Vertical farming social enterprise Farm Urban, operating out of a Victorian tunnel under Liverpool’s Baltic Triangle, was about to sign up its first restaurant customer when Covid caused its market to disappear overnight.

“We were heavily in debt to the farm, with thousands of plants growing and no one to sell them to, and we were running out of money,” says managing director Paul Myers. “So we started a social media campaign and just said ‘all local charities to benefit from fresh produce, you’re welcome’.”

Farm Urban, which primarily grows lettuce leaves hydroponically, has received its combined initial funding of £5,000 to help it partner with another social enterprise to offer community bike deliveries. Within eight weeks, its products had all been sold or donated, with 100 boxes of products a week delivered to charities and community organisations.

Farm Urban then secured £24,000 from the Liverpool City CA Area Social Entrepreneurs Fund, enabling it to ‘survive this first lockdown’ by ‘keeping the lights on in the farm, because once you turn them off , it takes six to eight weeks to recover everything. operational,” says Dr. Myers.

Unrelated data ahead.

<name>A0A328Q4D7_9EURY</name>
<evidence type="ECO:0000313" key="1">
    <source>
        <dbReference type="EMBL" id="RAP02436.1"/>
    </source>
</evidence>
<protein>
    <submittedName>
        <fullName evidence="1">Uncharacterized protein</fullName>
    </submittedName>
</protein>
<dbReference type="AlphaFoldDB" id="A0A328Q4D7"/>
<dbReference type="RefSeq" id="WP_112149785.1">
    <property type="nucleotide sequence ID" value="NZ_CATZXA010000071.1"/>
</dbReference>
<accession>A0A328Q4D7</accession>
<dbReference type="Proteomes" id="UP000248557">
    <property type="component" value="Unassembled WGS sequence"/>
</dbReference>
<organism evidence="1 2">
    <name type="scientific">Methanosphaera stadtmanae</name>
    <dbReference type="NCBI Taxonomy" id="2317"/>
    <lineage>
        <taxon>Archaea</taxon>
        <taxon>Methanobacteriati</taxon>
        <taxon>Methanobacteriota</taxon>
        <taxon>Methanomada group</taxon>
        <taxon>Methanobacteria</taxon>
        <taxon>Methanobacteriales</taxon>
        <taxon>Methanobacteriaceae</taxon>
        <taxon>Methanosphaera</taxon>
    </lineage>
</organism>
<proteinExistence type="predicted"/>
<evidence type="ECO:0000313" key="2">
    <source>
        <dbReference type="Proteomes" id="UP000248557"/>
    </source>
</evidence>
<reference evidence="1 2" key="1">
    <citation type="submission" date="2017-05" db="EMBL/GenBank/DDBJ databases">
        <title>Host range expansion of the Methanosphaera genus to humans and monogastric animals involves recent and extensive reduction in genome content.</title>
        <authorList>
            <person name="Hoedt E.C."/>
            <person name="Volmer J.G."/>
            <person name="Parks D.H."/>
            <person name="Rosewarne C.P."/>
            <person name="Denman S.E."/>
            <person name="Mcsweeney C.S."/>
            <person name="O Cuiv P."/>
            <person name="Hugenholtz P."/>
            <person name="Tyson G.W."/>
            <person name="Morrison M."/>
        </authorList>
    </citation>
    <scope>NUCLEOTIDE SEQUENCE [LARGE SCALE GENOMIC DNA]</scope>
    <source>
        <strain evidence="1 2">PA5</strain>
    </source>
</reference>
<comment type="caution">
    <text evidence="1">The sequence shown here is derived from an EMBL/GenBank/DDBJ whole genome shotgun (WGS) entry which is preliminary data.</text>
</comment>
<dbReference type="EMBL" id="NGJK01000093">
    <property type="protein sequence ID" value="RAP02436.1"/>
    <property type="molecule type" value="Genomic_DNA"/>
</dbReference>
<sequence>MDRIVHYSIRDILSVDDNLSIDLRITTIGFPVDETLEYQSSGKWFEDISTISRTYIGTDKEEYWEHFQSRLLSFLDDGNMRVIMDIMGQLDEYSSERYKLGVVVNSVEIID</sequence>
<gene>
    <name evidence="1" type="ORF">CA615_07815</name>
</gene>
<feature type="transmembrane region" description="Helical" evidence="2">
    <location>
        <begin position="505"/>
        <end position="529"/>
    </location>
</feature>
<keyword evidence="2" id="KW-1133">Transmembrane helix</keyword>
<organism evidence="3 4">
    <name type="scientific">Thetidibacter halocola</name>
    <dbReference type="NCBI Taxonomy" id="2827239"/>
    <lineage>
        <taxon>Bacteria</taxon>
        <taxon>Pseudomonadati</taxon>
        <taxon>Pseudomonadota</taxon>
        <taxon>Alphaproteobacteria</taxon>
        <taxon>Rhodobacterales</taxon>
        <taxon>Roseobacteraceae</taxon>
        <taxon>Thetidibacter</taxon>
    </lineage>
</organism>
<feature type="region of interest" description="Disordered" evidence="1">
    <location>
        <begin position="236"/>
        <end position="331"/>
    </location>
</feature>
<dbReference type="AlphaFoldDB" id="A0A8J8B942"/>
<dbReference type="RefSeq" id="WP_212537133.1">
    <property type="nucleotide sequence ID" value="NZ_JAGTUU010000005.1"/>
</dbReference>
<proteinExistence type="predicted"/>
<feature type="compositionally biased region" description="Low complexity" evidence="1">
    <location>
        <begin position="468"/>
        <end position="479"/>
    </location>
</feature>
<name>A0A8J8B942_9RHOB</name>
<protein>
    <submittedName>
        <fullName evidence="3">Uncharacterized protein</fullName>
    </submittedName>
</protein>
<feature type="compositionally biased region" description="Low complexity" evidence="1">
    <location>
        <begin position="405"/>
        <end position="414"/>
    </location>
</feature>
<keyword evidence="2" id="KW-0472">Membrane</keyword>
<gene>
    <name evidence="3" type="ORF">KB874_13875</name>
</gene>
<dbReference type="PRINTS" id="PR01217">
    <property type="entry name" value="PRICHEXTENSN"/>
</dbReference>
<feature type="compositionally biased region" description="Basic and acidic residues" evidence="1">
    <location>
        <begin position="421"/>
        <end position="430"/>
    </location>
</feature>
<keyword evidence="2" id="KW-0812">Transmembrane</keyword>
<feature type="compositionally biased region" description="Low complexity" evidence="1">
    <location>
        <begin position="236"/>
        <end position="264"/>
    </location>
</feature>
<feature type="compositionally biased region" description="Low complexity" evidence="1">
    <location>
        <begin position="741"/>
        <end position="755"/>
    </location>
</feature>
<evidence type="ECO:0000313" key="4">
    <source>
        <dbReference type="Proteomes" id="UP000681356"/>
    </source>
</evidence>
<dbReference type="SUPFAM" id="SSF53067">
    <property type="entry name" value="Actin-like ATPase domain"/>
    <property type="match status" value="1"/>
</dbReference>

“I’m just a young social entrepreneur who tries to do good, but we feel listened to”

Paul Myer

With the social enterprise looking to scale up production and refine its processes, it then received just under £40,000 from the Combined Authority’s Future Innovation Fund. Dr. Myers employed a former Jaguar Land Rover “lean operations consultant” to help make its operation more robust. One year after implementation, agricultural production increased by 42%.

Dr Myers praises the combined authority for its accessibility, “all the way to the mayor”, adding: “I am just a young social entrepreneur trying to do good, but you feel listened to and supported. Before I knew what combined authority was, I wouldn’t have thought it was possible.

Liverpool City Region’s vision of a green, healthy and inclusive economy reflects Farm Urban’s philosophy of supporting healthy eating. The growing process is energy-intensive, but Dr. Myers believes vertical farming can be made net-zero through renewable energy and its potential to regenerate traditional agricultural areas.

Salad crops and edible flowers are now harvested. There are plans for herbs, tomatoes and berries.

The farm education program serves the local community within a four-mile radius, but plans to offer community vertical farms in disused spaces such as vacant department stores or rooftop parking lots in the area and beyond. A Welsh town council is interested in a similar scheme.

“I would like to see public markets for our farm to supply fresh, healthy, pesticide-free food to council-owned nursing homes and schools,” says Dr Myers. “The future is about this transition from a grant-dependent organization to a self-sustaining organization with incredible products serving more than just profit – it’s for a purpose.”